The fan experience at college football games has reached a new level with schools such as Ohio State offering an a la carte menu of activities at the stadium if people are willing to pay the price.
The idea may sound fun and only optional for colleges, but it should be viewed as a necessity to keep fans involved and build revenue.
If an Ohio State fan wants the chance to run on the field and grab the kicking tee, the price tag is $200. The Buckeyes defeated Nebraska 62-3 recently in which they had 11 kickoffs because of the high score. That means the athletic department made conceivably $2,200 from the Buckeyes’ scoring barrage if a fan signed up to grab the tee after every kickoff.
Like airlines that offer early check-in for an extra price, Ohio State also allows fans access into the stadium 30 minutes before everybody else by paying $10 more.
Among the other perks if an Ohio State fan’s wallet is so inclined: A $75 fee to be part of the “high-five tunnel” that players walk through on the way to the stadium and $100 charge to be in the tunnel when the Buckeyes storm the field.
Fans can also pay for pre-game stadium tours, on-field photos, locker-room tour, video-board messages, and the opportunity to sing “Carmen Ohio” on the field after the game.
These activities have a maximum number of people allowed, and they are first-come, first-served.
Colleges should try such promotions, especially to keep fans involved in such a personal, intimate way. That could encourage people to return to the stadium for future games or increase demand from fans who may not have been inspired to attend a game before.
Administrators have scrambled in recent years to keep attendance at a respectable number to help meet the financial demands of a department.
The problem of inconsistent student involvement is becoming a greater concern for athletic departments, especially after a Wall Street Journal report in 2014 indicated student attendance at college football games was down 7.1 percent from 2009. The reasons for the decline included competing activities, viewing preferences (large-screen HD televisions are more prevalent than ever) and being able to use social media.
Currently, having a reliable Wi-Fi network can mean the difference for bringing in loyal customers. Schools have tried to improve the way students and other fans can access the Internet on their phones without using their data. The stadium can be a great venue to stream videos and fans might be reluctant to use up their own data. If a school has a poor Wi-Fi connection, students are likely to go elsewhere.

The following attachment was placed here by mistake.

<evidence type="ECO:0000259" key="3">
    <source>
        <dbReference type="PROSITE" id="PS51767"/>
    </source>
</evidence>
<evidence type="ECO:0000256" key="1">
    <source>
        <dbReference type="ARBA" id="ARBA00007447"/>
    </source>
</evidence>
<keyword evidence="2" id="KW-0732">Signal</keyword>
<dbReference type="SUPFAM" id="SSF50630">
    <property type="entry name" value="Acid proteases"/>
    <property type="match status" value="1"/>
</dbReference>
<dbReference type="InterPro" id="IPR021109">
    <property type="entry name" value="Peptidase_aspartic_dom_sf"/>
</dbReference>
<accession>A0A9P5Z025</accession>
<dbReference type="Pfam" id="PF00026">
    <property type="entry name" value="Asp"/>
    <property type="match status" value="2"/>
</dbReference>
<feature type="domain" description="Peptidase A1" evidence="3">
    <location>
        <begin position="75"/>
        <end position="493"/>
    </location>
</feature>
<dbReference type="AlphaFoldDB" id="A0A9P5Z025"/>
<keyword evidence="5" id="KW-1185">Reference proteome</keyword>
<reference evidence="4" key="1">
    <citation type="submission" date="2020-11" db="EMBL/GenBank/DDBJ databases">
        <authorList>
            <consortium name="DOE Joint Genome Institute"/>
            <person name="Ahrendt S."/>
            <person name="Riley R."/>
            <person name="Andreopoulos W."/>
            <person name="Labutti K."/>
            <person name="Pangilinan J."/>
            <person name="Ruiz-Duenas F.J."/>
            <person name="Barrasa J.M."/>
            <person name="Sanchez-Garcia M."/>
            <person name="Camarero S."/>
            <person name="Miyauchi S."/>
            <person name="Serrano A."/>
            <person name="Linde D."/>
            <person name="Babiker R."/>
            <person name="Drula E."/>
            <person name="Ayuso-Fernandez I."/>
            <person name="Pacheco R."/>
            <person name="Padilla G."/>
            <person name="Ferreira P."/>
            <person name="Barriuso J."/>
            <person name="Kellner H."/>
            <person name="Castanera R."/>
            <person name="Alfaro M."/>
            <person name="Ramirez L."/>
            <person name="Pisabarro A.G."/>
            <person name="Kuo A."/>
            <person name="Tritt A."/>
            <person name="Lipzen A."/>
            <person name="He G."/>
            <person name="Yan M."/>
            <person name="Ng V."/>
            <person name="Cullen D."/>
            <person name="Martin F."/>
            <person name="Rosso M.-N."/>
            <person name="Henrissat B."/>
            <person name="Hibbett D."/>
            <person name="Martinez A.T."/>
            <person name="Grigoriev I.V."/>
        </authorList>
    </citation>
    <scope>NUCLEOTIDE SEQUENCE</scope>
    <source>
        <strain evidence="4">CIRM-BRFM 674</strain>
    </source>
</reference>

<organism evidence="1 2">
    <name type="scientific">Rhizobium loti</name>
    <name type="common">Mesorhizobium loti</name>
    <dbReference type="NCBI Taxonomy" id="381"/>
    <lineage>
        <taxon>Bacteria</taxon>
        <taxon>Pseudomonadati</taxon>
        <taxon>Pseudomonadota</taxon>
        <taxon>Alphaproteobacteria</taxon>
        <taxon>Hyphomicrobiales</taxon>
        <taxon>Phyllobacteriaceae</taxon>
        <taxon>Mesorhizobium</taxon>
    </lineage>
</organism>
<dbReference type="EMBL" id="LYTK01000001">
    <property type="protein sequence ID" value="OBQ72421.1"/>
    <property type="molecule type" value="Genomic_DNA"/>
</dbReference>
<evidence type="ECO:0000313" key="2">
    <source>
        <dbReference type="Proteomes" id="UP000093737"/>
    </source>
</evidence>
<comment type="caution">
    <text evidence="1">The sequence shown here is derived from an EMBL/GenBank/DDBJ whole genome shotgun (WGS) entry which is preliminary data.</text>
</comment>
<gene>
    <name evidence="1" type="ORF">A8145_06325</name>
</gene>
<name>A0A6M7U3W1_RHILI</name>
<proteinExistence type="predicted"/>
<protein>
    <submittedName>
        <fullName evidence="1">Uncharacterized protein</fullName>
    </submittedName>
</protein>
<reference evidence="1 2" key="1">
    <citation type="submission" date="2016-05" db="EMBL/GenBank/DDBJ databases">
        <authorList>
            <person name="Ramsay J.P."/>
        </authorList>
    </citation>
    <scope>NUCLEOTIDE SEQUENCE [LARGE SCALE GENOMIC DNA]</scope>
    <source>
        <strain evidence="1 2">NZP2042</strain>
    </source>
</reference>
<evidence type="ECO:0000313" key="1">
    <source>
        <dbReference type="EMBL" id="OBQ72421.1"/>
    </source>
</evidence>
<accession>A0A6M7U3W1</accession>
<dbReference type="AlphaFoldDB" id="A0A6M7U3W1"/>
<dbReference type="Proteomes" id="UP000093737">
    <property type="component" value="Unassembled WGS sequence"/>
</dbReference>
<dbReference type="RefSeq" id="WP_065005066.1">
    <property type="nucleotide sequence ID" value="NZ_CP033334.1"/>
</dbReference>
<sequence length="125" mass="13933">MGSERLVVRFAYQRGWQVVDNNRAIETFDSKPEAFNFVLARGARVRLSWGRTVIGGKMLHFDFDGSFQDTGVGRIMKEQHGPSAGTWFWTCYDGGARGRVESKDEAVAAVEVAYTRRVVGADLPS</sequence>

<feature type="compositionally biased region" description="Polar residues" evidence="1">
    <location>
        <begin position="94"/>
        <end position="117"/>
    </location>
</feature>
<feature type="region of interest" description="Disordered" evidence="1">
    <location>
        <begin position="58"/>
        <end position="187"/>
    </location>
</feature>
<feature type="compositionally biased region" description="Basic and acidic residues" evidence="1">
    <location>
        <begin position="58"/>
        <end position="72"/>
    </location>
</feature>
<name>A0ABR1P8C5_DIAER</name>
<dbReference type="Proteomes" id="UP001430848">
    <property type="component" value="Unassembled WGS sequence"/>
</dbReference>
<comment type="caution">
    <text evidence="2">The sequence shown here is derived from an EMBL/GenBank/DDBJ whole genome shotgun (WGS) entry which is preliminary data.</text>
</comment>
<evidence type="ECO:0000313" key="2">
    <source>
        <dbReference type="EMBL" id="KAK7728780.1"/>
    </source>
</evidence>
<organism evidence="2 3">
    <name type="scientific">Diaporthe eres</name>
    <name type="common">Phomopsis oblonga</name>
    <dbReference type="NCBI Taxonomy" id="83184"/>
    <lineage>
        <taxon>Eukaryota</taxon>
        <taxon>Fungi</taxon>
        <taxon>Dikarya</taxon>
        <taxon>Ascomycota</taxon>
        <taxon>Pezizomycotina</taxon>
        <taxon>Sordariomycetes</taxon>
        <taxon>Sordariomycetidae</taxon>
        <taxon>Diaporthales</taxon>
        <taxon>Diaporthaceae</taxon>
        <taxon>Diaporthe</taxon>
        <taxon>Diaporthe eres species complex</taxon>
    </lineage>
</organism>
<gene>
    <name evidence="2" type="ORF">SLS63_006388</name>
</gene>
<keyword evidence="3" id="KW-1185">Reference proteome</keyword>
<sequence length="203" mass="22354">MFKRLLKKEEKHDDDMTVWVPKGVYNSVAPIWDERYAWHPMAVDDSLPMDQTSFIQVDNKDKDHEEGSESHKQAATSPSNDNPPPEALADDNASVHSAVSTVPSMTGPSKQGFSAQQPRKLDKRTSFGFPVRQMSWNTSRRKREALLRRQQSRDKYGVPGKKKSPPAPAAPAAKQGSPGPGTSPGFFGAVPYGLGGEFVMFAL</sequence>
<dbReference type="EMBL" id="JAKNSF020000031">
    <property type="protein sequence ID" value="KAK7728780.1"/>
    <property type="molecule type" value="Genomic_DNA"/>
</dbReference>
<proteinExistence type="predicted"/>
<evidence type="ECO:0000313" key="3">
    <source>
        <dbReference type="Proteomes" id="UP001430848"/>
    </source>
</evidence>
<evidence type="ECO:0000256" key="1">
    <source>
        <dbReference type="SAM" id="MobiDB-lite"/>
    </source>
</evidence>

So many factors are involved in getting fans into the stadium and keeping them there for potential concession purchases in addition to cheering on the team. The a la carte fan experience offered by Ohio State and other institutions is a good attempt at giving fans added incentive to attend games and stay there.
A comprehensive 2014 report called the “Student Attendance at Collegiate Sporting Events” commissioned by the National Association of Collegiate Marketing Administrators (NACMA) and the University of Oregon’s Warsaw Sports Marketing Center discovered that students welcome the idea of promotions to keep them involved.
Nearly a quarter of the 18,876 respondents reported leaving before a game is 75 percent complete for various reasons including personal agendas, visiting with family and friends and the use of the Internet.
The report discovered that potential incentives for them to stay for the entire game included free T-shirts, a sponsored post-game party, loyalty points and concession discounts, in that order. Loyalty points and meet and greets with players yielded the strongest results.
Not all personalized activities have to be high-roller promotions like Ohio State has with the kicking-tee retrieval and “high-five tunnel” experience. A simple chance to be around players after a game for a modest price for students and their relatives – or with a sponsor footing the bill for publicity – is a good revenue producer while making sure fans stay in their seats the entire game.
Allowing fans that kind of access will keep them coming back for more and create a demand. What fan wouldn’t want to have their image on a jumbotron scoreboard, sing with the marching band on the field after a victory or congratulate a player directly about his performance?
Attending games is not what it once was. The appropriate word now is “event” instead of game and athletic departments should conduct their business accordingly.
Javier Morales has worked as a sports journalist for more than 25 years. He reported for The Arizona Daily Star for 13 years. He was the Star’s beat reporter for the Arizona men’s basketball program when the Wildcats won the national title in 1996-97. A 2010 Arizona Press Club award winner, Morales operates the blog site AllSportsTucson.com.